News & Analysis

IBM, Data61, and Herbert Smith Freehills partner to develop Australian National Blockchain

- August 29, 2018 2 MIN READ
Australian National Blockchain

IBM, the CSIRO’s Data61, and law firm Herbert Smith Freehills have teamed up to develop the Australian National Blockchain (ANB), a large-scale, publicly available blockchain solution designed for Australian legal compliance.

The ANB will enable organisations to digitally manage the lifecycle of a contract, from negotiation to signing and onwards over the term of the agreement, with transparency and permissioned-based access for parties in the network.

The three organisations will test the solution as a pilot project using IBM Blockchain. With the pilot set to kick off later this year, the group will also be inviting regulators, banks, law firms, and other businesses to take part.  

Natasha Blycha, blockchain and smart legal contract lead from Herbert Smith Freehills, said technologies such as blockchain will transform the legal industry and the wider business landscape.

“This presents a huge opportunity for agile and forward-thinking firms and has potential to deliver significant benefits to our clients and the business community as a whole,” Blycha said.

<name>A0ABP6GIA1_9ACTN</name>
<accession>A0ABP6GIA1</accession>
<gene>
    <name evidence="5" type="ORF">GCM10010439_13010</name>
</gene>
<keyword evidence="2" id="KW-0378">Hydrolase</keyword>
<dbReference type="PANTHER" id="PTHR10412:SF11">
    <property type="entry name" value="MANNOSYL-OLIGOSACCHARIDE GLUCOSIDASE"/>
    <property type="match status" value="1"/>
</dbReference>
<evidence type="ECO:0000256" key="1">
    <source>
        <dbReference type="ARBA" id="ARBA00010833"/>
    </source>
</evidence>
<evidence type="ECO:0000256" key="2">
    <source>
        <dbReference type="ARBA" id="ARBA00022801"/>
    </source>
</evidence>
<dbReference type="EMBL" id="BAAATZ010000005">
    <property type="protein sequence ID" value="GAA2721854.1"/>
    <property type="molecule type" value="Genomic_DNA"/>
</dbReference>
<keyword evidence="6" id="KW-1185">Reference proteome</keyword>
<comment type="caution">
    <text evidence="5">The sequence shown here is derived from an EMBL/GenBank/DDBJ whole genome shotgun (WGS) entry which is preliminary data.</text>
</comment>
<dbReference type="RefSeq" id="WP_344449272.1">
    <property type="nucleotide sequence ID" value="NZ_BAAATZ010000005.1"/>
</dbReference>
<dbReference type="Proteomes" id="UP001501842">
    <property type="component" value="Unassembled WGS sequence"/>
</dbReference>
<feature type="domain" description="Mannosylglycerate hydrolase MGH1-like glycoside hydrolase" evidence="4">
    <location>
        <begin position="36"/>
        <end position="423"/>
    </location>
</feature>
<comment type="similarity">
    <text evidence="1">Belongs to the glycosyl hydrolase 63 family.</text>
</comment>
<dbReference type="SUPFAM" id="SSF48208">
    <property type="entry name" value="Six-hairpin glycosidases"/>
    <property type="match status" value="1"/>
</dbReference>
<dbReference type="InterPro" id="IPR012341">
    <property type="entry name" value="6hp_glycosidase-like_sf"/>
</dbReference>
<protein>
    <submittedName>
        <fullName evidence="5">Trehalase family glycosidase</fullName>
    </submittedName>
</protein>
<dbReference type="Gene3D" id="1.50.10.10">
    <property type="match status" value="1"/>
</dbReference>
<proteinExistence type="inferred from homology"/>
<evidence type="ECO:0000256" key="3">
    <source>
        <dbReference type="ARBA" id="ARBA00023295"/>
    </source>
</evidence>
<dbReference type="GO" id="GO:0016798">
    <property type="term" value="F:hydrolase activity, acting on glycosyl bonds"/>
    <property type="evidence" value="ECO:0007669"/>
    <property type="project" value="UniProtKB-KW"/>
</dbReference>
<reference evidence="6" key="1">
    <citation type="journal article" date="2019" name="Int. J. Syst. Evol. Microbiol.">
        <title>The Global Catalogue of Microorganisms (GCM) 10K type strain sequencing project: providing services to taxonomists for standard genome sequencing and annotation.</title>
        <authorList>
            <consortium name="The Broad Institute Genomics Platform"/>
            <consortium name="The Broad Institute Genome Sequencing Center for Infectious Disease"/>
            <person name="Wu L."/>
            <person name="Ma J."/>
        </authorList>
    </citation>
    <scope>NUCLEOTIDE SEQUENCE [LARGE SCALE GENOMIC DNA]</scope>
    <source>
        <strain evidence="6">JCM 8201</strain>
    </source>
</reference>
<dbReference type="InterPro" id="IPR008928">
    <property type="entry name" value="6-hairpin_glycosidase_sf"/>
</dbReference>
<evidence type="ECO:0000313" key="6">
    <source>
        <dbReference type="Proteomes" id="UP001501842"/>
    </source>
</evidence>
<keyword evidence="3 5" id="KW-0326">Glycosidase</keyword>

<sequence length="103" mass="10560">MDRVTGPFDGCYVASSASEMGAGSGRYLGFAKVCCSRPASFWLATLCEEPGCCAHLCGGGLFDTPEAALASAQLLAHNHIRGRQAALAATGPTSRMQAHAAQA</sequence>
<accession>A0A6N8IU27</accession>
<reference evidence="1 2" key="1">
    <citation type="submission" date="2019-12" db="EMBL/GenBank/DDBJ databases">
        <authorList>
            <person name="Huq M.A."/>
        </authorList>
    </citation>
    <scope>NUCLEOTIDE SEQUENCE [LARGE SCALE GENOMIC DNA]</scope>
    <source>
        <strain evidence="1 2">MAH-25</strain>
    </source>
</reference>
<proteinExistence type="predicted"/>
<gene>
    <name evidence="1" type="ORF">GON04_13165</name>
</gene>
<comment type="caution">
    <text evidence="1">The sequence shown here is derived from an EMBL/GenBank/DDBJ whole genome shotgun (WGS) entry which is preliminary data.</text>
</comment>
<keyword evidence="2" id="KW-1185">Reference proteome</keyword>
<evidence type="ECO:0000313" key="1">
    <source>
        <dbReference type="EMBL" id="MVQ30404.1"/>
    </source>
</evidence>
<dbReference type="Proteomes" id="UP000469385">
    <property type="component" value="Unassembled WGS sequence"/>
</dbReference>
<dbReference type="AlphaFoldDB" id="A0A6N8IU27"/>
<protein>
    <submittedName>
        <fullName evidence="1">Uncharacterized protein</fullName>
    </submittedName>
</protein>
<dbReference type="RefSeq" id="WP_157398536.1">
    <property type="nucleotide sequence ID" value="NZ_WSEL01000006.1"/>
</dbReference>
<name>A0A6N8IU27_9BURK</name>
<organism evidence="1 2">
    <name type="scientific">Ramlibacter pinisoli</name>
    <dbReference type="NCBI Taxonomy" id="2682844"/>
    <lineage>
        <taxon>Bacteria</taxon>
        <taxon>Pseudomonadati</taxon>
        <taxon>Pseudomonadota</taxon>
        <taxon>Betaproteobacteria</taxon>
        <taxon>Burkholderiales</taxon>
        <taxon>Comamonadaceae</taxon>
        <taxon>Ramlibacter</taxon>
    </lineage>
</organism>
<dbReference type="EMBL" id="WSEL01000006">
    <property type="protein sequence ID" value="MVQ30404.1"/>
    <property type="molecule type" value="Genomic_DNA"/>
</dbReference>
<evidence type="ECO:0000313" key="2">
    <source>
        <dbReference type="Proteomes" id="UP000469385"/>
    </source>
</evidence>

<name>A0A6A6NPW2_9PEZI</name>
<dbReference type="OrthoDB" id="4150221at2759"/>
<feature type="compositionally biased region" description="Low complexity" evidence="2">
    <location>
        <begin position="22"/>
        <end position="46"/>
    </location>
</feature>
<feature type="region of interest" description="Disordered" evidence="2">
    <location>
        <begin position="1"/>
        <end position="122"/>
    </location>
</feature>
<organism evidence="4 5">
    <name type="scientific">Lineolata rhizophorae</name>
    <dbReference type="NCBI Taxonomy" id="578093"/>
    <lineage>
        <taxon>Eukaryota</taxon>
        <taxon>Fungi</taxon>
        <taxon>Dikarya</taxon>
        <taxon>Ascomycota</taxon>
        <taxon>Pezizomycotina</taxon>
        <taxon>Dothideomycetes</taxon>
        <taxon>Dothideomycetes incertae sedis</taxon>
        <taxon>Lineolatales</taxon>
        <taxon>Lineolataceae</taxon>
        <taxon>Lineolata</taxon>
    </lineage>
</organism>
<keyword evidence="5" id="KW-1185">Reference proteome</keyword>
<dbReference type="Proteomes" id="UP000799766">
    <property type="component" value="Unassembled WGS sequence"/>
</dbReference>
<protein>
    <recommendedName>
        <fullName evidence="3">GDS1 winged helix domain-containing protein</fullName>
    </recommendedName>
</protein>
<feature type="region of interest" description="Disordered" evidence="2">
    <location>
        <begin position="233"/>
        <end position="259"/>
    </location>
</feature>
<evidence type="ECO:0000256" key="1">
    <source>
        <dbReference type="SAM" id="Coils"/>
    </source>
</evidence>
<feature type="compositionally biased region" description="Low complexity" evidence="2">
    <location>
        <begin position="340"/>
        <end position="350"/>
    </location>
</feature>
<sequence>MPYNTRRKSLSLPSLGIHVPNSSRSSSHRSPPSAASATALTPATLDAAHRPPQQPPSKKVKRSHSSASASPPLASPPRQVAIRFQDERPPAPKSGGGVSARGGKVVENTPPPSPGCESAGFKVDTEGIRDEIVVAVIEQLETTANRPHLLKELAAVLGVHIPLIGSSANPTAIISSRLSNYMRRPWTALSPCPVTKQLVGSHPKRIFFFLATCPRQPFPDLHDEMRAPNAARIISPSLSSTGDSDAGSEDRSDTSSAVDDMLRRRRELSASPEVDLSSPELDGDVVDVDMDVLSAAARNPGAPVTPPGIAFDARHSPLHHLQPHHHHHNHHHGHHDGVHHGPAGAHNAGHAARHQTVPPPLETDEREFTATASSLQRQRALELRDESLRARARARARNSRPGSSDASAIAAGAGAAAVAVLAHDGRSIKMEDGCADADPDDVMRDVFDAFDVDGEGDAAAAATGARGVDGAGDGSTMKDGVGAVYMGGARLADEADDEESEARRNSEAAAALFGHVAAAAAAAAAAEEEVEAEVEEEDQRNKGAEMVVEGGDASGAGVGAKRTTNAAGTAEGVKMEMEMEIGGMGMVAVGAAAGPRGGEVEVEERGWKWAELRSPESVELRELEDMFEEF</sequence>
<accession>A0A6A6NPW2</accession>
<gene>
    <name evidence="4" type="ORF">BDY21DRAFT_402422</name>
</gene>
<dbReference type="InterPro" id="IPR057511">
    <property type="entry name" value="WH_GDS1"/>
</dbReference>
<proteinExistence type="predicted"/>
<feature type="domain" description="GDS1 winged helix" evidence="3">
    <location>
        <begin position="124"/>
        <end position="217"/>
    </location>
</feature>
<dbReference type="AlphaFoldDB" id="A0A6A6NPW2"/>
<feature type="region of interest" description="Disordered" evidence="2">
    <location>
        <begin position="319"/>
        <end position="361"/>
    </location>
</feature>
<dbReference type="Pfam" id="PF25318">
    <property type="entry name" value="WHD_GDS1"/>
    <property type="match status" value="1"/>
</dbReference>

“Our clients are enthusiastic about process automation, and how it can support a move away from paper-based systems, simplify supply chains and quickly and securely share information with customers and regulators.”

Paul Hutchison, vice president and partner, cognitive process transformation, IBM Global Business Services, added, “Blockchain will be to transactions what the internet was to communication – what starts as a tool for sharing information becomes transformational once adoption is widespread. The ANB could be that inflection point for commercial blockchain, spurring innovation and economic development throughout Australia.”

As well as helping organisations manage the lifecycle of a contract, the ANB will enable organisations to use blockchain-based smart contracts to trigger business processes and events.

These smart contracts will contain smart clauses with the ability to record information from external data sources, such as Internet of Things (IoT) devices. These clauses can then self-execute if the conditions specified are met.

For example, the ANB explained, sensors on a construction site could record the time and date of a delivery on the blockchain and in turn trigger a smart contract between the construction company and the bank that would automatically notify the bank that terms have been met to provide payment on that delivery.

IBM, Data61, and Herbert Smith Freehills will look to roll out the technology behind the ANB beyond Australia if the pilot is successful.  

Image: by Samuel Zeller on Unsplash

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